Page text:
Varicose veins are diagnosed by a physical examination of the legs, focusing on assessment of pain in the legs. The examination is performed while the patient is standing. Through this assessment, the physician aims to determine location, type, extent and possible cause of the varicose veins. The medical provider investigates the patient for skin redness (erythema), tenderness, or skin hardening (induration). These are signs of a blood clot in the superficial veins. The exam will also involve identification of other signs of chronic venous diseases such as:
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- Edema (swelling)
- Hyperpigmentation (darkening of a patch of skin)
- Lipodermatosclerosis (inflammation of fat under the epidermis of the lower extremities)
- Atrophie Blanche (raised painful purple skin)
- Ulcer formation
Following the physical examination, the patient may undergo the Brodie-Trendelenburg test to determine if the type of vein affected is deep or superficial. To perform the test, the patient lies down with their legs elevated at a 45-degree angle. Once the veins are drained, a tourniquet is placed around the thigh. The patient then stands up. If the veins located far away from the tourniquet fill up quickly, the patient likely has a deep venous insufficiency. Once the tourniquet is removed if the superficial veins fill up quickly, a superficial venous insufficiency may be present.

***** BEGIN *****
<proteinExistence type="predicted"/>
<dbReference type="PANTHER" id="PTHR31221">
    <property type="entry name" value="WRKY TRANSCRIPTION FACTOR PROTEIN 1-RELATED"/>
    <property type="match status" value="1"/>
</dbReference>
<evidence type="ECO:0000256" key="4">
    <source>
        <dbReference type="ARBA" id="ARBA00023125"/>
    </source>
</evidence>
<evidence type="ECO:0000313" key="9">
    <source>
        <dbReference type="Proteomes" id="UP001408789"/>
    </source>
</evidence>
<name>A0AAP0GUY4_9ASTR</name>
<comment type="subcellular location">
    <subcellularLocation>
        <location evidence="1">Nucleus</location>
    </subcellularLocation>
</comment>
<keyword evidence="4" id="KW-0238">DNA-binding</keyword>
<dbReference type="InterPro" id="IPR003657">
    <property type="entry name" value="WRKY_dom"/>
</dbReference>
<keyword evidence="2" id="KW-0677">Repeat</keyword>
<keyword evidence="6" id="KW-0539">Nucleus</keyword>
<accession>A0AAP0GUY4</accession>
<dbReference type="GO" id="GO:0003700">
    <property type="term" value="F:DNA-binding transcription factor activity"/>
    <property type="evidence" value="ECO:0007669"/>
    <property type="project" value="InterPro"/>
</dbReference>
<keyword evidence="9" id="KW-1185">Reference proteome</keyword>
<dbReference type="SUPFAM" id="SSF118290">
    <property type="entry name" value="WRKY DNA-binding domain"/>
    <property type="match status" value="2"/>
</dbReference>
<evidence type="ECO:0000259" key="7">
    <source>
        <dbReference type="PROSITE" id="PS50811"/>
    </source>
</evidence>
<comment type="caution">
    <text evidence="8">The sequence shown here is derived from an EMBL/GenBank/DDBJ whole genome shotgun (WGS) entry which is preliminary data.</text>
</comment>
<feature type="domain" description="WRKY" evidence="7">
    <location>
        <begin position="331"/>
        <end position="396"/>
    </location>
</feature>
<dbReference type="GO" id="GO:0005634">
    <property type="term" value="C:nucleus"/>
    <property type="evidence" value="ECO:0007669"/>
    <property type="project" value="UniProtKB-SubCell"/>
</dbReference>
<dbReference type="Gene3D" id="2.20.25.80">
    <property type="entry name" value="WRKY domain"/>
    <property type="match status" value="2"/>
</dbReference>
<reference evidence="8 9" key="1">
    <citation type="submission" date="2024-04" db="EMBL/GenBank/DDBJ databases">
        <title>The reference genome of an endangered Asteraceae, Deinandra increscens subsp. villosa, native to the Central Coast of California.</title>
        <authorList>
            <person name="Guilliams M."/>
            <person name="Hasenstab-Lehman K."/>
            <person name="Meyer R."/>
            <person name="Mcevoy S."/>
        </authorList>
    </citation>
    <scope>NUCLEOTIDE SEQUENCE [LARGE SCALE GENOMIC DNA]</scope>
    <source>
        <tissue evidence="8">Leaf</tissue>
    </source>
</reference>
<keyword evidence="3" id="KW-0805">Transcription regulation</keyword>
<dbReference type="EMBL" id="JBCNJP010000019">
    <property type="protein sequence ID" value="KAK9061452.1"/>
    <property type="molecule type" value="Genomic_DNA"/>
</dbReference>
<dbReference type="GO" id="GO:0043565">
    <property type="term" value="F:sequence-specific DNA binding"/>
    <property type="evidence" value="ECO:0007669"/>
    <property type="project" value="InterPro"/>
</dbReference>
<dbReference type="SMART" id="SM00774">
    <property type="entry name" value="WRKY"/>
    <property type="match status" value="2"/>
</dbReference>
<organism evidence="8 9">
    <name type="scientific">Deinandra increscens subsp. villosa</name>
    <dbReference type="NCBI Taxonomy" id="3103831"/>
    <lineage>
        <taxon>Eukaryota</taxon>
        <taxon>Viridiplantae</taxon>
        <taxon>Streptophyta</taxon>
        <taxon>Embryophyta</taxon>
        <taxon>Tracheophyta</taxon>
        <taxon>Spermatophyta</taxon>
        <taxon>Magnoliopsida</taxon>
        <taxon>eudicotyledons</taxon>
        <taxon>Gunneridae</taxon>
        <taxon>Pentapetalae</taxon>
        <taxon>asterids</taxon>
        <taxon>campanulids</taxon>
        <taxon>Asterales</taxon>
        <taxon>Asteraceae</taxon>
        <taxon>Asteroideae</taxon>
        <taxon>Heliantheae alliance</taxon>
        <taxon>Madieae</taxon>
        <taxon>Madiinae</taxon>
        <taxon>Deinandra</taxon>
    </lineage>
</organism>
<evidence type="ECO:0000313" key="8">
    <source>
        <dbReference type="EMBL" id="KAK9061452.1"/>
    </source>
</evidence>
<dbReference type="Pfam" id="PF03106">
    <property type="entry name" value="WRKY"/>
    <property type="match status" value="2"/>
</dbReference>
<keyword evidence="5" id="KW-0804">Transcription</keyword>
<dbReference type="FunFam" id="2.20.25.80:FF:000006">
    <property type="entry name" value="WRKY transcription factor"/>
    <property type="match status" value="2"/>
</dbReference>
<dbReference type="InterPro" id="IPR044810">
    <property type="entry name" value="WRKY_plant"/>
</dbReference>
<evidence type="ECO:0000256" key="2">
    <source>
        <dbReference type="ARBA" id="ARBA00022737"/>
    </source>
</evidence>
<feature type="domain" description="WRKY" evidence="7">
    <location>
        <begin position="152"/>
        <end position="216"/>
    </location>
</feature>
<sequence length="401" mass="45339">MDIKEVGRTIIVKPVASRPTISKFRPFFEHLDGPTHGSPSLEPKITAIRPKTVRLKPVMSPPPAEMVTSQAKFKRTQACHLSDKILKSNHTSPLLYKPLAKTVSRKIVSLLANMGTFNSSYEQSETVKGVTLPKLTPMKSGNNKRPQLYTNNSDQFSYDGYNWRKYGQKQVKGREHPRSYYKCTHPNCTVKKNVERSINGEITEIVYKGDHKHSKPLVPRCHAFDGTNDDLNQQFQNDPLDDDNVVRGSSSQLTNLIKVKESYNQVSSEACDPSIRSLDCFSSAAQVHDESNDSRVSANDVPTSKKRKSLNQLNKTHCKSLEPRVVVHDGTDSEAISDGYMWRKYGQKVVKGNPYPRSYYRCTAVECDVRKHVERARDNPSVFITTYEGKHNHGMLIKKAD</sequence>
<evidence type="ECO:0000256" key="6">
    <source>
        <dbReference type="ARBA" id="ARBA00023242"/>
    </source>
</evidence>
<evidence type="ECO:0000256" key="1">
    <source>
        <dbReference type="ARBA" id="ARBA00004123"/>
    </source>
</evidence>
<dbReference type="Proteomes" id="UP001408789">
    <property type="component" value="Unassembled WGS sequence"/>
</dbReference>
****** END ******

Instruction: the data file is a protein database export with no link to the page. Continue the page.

To determine whether the varicose veins are caused by a deep venous insufficiency or an obstruction in the veins, the Perthes test is performed. The test involves applying a tourniquet to thigh while the patient is standing. The patient then walks around for 5 minutes. If walking becomes painful or the varicose veins become more visible, an obstruction is likely to be present. If the varicose veins disappear, that means that the veins are functioning correctly and unobstructed.
If the results of the physical exam and testing are not clear, a venous ultrasonography may be performed to determine whether the valves in the veins are functioning correctly or if there is a blood clot in the veins. This technique will elucidate the presence of superficial or deep venous reflux and the presence of superficial or deep venous thrombosis.
If the iliac venous segment (large vein in the leg) or inferior vena cava (large vein in the abdomen) are affected, additional imaging techniques may be applied, such as computed tomographic (CT) and magnetic resonance (MR) or invasive venography.